Sunday, November 21, 2010

Full Body Scanner Reveals American National Character

Forgive the whipsaw, but I'm right back to annoyed and this time it is by the if-you-touch-my-junk protester who has become the American air traveler's new spokesmodel. I've written twice about the uproar over airport security and advanced imaging technology. First I criticized the ExpressJet pilot who refused to submit to the full body scan at at Memphis International Airport, then I semi-apologized a week or so later when it appeared that his not-gonna-take-it-anymore approach had the effect of prompting his fellow pilots to take a more unified and responsible position. They've written the chief of Homeland Security to review 21st century airport security. 

Negroni predicts the full-body scanners now in use at 65 airports around the country that allow TSA workers to detect what's underneath travelers' clothes are on their way out. And their rapid rise and fall present a high resolution picture of an American character flaw. Forget the fuzzy genitalia, what the full body scan is revealing is Americans as a bunch of cry-babies.

Here in America, one of the richest and most technologically advanced countries in the world, where education is free and speech protected, where the rule of law more or less acts as a balancing force between the haves and the have-nots, why oh why do we bitch-and-moan about everything?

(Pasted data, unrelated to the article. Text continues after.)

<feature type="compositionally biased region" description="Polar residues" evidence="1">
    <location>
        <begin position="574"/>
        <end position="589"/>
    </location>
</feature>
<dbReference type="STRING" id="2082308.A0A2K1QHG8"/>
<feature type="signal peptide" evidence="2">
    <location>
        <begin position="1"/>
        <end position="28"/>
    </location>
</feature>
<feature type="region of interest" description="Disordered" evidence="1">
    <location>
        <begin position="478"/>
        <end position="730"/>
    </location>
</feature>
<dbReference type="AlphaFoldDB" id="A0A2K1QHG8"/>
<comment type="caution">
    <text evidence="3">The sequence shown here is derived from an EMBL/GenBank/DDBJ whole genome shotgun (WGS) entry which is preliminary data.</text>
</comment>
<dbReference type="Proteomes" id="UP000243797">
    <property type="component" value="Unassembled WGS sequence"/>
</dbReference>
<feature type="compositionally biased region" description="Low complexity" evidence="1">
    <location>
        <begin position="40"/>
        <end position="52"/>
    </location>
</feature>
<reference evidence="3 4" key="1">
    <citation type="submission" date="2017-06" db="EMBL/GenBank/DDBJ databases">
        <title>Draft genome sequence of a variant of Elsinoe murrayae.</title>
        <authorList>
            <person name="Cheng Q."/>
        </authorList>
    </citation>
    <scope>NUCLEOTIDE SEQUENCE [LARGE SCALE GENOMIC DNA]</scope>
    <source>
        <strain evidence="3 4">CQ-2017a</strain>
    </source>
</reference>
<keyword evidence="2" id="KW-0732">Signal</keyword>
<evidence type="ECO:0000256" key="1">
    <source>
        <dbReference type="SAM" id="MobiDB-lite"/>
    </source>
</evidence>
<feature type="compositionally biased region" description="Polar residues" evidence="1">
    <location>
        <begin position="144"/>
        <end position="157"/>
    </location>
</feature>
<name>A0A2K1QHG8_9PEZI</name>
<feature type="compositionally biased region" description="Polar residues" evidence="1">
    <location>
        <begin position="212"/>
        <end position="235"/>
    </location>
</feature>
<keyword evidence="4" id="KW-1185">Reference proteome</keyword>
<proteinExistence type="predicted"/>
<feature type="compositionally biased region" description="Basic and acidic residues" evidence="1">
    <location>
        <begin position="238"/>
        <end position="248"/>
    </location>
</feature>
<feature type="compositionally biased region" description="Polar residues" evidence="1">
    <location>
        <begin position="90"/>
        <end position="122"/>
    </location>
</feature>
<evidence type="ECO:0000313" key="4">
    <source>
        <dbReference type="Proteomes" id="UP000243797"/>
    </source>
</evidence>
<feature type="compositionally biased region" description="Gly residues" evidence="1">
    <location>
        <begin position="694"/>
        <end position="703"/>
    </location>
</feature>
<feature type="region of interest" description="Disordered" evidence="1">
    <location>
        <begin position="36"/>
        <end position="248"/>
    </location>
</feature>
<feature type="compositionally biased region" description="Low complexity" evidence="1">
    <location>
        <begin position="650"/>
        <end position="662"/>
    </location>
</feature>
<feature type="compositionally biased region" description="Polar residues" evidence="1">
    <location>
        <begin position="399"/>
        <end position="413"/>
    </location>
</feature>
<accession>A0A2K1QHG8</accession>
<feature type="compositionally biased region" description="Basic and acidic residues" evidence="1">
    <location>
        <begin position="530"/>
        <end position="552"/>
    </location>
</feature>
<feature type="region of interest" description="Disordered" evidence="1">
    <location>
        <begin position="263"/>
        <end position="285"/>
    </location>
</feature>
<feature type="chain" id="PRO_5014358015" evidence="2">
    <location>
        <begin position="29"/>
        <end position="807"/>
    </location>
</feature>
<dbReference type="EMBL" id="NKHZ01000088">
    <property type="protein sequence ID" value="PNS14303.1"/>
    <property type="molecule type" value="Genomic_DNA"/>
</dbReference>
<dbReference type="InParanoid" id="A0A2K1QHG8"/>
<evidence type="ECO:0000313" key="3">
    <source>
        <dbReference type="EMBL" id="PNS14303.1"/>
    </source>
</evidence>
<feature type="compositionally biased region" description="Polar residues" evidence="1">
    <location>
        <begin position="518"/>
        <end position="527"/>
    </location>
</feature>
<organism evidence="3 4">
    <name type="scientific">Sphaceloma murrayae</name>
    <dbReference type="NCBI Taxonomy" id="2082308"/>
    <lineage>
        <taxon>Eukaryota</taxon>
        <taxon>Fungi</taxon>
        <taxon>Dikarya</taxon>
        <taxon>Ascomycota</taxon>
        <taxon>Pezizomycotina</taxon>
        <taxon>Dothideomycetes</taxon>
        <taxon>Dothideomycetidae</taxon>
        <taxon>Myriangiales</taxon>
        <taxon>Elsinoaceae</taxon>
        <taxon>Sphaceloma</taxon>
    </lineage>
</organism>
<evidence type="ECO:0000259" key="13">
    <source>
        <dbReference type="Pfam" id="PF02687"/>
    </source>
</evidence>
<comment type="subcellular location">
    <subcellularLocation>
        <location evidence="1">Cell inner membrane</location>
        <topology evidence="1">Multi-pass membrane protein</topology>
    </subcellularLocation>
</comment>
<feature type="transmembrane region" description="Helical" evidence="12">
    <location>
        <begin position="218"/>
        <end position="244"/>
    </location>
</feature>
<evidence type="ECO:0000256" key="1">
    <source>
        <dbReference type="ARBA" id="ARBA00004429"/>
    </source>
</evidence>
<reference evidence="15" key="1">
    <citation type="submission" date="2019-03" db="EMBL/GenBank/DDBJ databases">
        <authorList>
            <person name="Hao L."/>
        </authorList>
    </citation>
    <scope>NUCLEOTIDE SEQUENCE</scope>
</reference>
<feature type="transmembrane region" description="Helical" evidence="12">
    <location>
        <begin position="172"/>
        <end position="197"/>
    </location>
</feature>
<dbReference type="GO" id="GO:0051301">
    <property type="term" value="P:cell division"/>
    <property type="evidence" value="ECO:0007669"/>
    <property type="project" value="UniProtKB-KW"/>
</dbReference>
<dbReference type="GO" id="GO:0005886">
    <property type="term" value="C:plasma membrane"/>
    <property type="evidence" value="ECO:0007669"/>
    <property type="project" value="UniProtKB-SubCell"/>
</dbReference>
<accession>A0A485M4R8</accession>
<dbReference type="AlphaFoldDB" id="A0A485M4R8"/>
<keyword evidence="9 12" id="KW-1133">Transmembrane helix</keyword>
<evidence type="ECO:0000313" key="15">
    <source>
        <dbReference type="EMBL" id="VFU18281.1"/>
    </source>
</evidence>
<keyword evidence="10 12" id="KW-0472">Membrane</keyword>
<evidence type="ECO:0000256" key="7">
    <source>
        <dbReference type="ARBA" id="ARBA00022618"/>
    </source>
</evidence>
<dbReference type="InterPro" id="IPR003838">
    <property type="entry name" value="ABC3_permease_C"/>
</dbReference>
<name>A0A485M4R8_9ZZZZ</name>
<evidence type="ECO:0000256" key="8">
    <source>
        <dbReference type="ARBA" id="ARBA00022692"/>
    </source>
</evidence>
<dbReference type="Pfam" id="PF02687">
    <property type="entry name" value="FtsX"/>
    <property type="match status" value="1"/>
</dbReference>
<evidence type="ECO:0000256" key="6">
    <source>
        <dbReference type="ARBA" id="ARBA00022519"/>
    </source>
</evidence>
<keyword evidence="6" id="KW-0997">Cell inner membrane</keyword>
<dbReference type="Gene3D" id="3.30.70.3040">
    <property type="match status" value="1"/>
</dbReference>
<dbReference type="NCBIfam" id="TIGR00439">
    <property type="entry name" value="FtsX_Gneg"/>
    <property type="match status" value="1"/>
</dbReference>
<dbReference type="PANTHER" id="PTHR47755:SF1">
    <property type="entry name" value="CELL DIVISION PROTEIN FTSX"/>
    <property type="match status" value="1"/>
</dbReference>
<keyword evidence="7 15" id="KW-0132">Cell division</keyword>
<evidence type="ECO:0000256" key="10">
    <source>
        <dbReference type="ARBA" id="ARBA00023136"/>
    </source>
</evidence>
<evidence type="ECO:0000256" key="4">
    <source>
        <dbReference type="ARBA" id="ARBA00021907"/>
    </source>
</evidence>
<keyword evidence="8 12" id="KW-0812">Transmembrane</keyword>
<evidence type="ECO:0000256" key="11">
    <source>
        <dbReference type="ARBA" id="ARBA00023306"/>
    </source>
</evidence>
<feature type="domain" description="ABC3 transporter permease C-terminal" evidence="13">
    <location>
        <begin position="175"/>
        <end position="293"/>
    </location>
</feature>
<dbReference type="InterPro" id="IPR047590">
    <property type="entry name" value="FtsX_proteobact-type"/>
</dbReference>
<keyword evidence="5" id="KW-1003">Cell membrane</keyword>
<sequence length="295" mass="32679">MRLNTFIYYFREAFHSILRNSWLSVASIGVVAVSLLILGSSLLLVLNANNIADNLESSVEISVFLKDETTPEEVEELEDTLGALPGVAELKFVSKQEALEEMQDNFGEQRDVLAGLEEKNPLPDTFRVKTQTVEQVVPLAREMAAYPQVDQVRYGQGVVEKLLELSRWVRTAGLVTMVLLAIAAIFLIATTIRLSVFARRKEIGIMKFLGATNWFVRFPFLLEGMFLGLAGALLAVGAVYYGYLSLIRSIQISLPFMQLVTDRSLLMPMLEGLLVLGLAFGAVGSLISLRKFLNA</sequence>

Nowhere is this more clear than in aviation. Last month, I was on AirTran's last flight of the evening from Atlanta to New York, when the crew detected a smell in the cabin it could not locate or identify. The airline made the decision to return to the gate, put the eighty-some passengers up in a hotel and fly us out in the morning. Hey, that's not good news for anyone. It meant I would miss my church's annual Scottish Sunday service complete with bagpipes, but as they say, things happen. 

Ahead of me in the line for the hotel vouchers was a woman who told me she would spend the night with a friend in town, but she was getting the voucher "because I'm entitled." Well yes, she was. Entitled. That's the name of this particular American trait that's got me grumpy. 

Last March when a Virgin America flight from Los Angeles to New York was diverted to Hartford's Bradley International due to weather, passengers were stuck on airplane on the ground for four hours before being bussed to New York. I heard about it on the radio the next morning when outraged passengers were threatening to file lawsuits. ABC News described the ordeal as "hellish". The story goes on to say that passengers went for more than two hours without food or water. Hellish? Nine years of war in Afghanistan, cholera in Haiti, human rights abuses in Myanmar and China and this diversion is news? Only in a country where going two hours without food is considered "hellish".